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Monday, 3 February, 2003, 00:25 GMT
Homeopathic remedy 'ineffective'
Leopard's bane
Arnica is derived from Leopard's bane
The popular homeopathic remedy arnica proved to be no more effective than a dummy treatment in clinical trials.

However, critics say the study is flawed, and does not prove that arnica has no effect.

Arnica tablets are available in most High Street chemists and are usually sold to control bruising, reduce swelling and generally help recovery after an injury or operation.

I hope this research will help people to look for more effective treatments

Professor Edzard Ernst
It is one of the most popular and well known homeopathic remedies.

However, although there are lots of anecdotes about cases where arnica 'really works', scientific studies have produced contradictory results.

Researchers, from the University of Exeter and the Royal Devon & Exeter Hospital, focused on three groups of patients who were about to have surgery on their wrists for carpal tunnel syndrome.

One group was given 'high-potency' homeopathic arnica tablets to be taken before the operation and afterwards for two weeks.

Another group was given 'low-potency' tablets and the third was given a placebo.

Analysis

Patients filled in a standard pain-assessment questionnaire before and after surgery.

They recorded their symptoms and use of painkillers in a daily 'pain diary'.

The hospital analysed photographs of patients' wrists, using computer software to measure exact shades of bruising.

They also measured changes in swelling around the wrist.

There was no significant difference between any of the groups in terms of pain, bruising, swelling, or the number of painkillers the patients had taken.

Lead researcher Professor Edzard Ernst said: "I hope this research will help people to look for more effective treatments and save money by not buying homeopathic arnica."

Professor Ernst suggested that arnica had gained a reputation because people who took it and recovered quickly from surgery tended to tell their friends about it, while those who did not were much less likely to mention it.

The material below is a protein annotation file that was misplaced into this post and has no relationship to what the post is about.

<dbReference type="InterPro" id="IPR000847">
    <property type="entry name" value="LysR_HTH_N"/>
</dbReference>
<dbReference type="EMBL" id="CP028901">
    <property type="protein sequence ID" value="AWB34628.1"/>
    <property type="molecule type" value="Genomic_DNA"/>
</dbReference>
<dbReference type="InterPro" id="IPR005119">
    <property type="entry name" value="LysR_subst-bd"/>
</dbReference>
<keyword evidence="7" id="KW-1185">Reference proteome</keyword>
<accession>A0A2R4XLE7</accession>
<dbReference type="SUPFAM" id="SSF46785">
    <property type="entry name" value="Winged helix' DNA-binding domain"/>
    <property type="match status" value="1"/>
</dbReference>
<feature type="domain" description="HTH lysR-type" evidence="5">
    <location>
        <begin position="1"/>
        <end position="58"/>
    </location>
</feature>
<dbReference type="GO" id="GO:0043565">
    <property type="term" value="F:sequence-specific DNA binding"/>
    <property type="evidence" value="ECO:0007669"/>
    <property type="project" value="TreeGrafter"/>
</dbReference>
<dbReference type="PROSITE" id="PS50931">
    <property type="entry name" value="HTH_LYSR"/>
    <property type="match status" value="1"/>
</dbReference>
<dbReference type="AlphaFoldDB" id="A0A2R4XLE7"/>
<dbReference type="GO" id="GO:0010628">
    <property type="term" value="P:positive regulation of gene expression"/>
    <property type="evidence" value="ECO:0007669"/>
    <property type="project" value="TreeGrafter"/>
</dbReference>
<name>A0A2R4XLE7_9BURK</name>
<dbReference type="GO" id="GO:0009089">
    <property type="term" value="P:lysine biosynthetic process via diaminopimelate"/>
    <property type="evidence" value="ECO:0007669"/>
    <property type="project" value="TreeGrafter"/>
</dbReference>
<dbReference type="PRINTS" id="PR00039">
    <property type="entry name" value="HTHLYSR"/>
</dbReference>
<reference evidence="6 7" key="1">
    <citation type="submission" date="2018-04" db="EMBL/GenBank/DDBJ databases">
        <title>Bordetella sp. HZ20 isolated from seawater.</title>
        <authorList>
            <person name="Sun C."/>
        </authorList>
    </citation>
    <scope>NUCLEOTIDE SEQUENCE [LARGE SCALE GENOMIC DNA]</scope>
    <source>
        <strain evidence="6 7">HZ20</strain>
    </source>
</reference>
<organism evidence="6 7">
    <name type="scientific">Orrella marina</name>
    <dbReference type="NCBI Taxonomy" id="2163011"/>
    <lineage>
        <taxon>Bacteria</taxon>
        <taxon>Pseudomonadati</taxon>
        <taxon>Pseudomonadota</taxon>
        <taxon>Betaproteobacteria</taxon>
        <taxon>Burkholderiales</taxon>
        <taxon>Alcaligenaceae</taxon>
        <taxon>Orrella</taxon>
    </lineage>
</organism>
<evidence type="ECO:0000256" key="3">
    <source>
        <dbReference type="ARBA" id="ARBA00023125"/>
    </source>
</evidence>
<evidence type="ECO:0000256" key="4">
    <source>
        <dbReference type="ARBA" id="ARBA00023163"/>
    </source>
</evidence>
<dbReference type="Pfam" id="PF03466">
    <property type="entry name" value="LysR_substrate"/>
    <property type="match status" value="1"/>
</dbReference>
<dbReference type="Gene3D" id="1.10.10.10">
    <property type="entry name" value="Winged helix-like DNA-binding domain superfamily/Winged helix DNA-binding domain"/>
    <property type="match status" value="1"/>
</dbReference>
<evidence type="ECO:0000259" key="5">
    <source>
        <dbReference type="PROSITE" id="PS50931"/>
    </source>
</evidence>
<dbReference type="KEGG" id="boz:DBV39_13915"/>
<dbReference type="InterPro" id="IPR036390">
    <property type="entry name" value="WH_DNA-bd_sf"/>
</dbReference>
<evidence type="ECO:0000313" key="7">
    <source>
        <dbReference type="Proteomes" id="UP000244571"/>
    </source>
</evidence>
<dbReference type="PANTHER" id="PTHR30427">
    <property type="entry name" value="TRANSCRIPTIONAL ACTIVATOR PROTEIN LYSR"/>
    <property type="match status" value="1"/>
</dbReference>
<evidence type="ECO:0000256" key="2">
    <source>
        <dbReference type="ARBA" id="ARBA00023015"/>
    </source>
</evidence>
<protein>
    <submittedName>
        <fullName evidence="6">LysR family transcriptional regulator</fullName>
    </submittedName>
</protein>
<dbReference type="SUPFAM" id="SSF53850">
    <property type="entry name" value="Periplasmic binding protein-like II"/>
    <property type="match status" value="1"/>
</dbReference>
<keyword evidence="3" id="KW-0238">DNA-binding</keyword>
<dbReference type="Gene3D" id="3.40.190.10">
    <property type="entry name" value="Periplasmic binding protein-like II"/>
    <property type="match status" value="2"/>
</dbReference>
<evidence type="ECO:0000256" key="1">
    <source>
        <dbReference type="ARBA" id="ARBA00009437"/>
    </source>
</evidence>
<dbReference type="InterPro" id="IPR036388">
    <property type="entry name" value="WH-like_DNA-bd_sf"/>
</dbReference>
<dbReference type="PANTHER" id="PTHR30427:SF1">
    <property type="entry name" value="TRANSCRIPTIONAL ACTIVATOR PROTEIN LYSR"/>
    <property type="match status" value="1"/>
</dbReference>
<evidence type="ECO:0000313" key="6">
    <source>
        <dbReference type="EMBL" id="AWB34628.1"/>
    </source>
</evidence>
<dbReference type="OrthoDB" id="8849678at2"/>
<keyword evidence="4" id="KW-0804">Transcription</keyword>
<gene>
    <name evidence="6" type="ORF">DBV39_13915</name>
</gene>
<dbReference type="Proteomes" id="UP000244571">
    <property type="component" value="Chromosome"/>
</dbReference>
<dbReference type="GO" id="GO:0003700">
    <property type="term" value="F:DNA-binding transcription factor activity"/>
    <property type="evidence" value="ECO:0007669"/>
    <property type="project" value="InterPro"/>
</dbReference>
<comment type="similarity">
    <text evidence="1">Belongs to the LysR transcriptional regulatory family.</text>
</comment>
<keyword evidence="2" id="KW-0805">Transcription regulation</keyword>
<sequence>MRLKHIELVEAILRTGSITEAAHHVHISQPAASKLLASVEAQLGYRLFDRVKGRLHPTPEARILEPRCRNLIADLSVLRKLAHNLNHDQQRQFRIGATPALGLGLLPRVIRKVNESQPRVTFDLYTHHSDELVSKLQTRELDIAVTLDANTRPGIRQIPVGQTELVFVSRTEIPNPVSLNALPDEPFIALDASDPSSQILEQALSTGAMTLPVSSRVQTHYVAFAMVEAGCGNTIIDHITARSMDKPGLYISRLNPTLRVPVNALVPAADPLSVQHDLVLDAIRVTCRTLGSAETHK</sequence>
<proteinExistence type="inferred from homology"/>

Writing in the Journal of the Royal Society of Medicine, he said: "These results do not support the routine use of homeopathic arnica for preventing or reducing post-operative complications such as bruising, swelling and pain.

"However, they do not rule out the possibility that individual patients could benefit."

Inconclusive

Dr Janet Richardson, chairman of the Research Council for Complementary Medicine (RCCM), told BBC News Online the results of the study were far from conclusive.

She said: "The results suggest that people undergoing carpal tunnel surgery are not helped by arnica.

"But this does not mean that arnica is of no help with other conditions."

Dr Richardson said 16 articles extracted from the RCCM database showed a split between those that showed arnica had a positive effect, and those that showed negative results.

She added that the new study was poorly designed and based on a small sample.

In addition some patients did not necessarily follow the treatment properly.

 WATCH/LISTEN
 ON THIS STORY
The BBC's Christine McGourty
"Scientists say Arnica's healing powers are a myth"

Click here to go to Devon
See also:

26 Nov 02 | Health
07 Nov 01 | Health
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